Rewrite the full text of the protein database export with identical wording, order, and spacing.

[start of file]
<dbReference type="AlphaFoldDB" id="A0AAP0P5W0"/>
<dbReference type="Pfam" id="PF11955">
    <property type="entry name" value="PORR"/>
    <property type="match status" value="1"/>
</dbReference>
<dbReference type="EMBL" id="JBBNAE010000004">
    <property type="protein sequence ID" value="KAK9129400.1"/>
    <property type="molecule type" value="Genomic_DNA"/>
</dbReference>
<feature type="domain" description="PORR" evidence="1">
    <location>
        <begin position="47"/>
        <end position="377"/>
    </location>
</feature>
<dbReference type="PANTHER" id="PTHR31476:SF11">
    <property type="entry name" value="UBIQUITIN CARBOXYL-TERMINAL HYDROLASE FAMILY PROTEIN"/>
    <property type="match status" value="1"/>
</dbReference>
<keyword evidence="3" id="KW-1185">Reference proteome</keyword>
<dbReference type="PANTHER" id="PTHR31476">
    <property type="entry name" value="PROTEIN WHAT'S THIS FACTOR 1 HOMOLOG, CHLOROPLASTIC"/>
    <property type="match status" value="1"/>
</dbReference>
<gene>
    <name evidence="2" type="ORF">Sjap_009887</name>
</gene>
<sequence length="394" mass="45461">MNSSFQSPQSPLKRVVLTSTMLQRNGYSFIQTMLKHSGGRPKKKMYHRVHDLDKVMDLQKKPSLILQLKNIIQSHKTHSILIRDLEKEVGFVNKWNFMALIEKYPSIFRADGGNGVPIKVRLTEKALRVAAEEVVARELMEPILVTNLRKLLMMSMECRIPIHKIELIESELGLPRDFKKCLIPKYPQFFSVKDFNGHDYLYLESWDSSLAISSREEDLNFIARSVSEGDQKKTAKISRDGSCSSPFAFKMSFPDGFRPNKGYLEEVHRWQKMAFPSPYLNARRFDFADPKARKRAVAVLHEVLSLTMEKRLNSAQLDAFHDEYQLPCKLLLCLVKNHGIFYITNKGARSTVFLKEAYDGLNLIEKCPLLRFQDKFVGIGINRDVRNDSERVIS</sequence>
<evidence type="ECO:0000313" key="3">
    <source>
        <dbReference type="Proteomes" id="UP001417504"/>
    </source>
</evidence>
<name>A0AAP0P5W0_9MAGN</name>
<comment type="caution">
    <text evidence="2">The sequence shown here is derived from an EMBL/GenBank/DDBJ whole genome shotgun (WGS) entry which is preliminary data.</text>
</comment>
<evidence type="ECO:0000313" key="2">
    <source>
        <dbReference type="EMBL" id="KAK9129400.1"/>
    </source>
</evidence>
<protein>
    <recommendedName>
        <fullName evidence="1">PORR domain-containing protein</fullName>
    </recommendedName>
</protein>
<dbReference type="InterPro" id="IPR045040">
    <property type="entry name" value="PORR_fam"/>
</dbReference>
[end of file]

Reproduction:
<dbReference type="AlphaFoldDB" id="A0AAP0P5W0"/>
<dbReference type="Pfam" id="PF11955">
    <property type="entry name" value="PORR"/>
    <property type="match status" value="1"/>
</dbReference>
<dbReference type="EMBL" id="JBBNAE010000004">
    <property type="protein sequence ID" value="KAK9129400.1"/>
    <property type="molecule type" value="Genomic_DNA"/>
</dbReference>
<feature type="domain" description="PORR" evidence="1">
    <location>
        <begin position="47"/>
        <end position="377"/>
    </location>
</feature>
<dbReference type="PANTHER" id="PTHR31476:SF11">
    <property type="entry name" value="UBIQUITIN CARBOXYL-TERMINAL HYDROLASE FAMILY PROTEIN"/>
    <property type="match status" value="1"/>
</dbReference>
<keyword evidence="3" id="KW-1185">Reference proteome</keyword>
<dbReference type="PANTHER" id="PTHR31476">
    <property type="entry name" value="PROTEIN WHAT'S THIS FACTOR 1 HOMOLOG, CHLOROPLASTIC"/>
    <property type="match status" value="1"/>
</dbReference>
<gene>
    <name evidence="2" type="ORF">Sjap_009887</name>
</gene>
<sequence length="394" mass="45461">MNSSFQSPQSPLKRVVLTSTMLQRNGYSFIQTMLKHSGGRPKKKMYHRVHDLDKVMDLQKKPSLILQLKNIIQSHKTHSILIRDLEKEVGFVNKWNFMALIEKYPSIFRADGGNGVPIKVRLTEKALRVAAEEVVARELMEPILVTNLRKLLMMSMECRIPIHKIELIESELGLPRDFKKCLIPKYPQFFSVKDFNGHDYLYLESWDSSLAISSREEDLNFIARSVSEGDQKKTAKISRDGSCSSPFAFKMSFPDGFRPNKGYLEEVHRWQKMAFPSPYLNARRFDFADPKARKRAVAVLHEVLSLTMEKRLNSAQLDAFHDEYQLPCKLLLCLVKNHGIFYITNKGARSTVFLKEAYDGLNLIEKCPLLRFQDKFVGIGINRDVRNDSERVIS</sequence>
<evidence type="ECO:0000313" key="3">
    <source>
        <dbReference type="Proteomes" id="UP001417504"/>
    </source>
</evidence>
<name>A0AAP0P5W0_9MAGN</name>
<comment type="caution">
    <text evidence="2">The sequence shown here is derived from an EMBL/GenBank/DDBJ whole genome shotgun (WGS) entry which is preliminary data.</text>
</comment>
<evidence type="ECO:0000313" key="2">
    <source>
        <dbReference type="EMBL" id="KAK9129400.1"/>
    </source>
</evidence>
<protein>
    <recommendedName>
        <fullName evidence="1">PORR domain-containing protein</fullName>
    </recommendedName>
</protein>
<dbReference type="InterPro" id="IPR045040">
    <property type="entry name" value="PORR_fam"/>
</dbReference>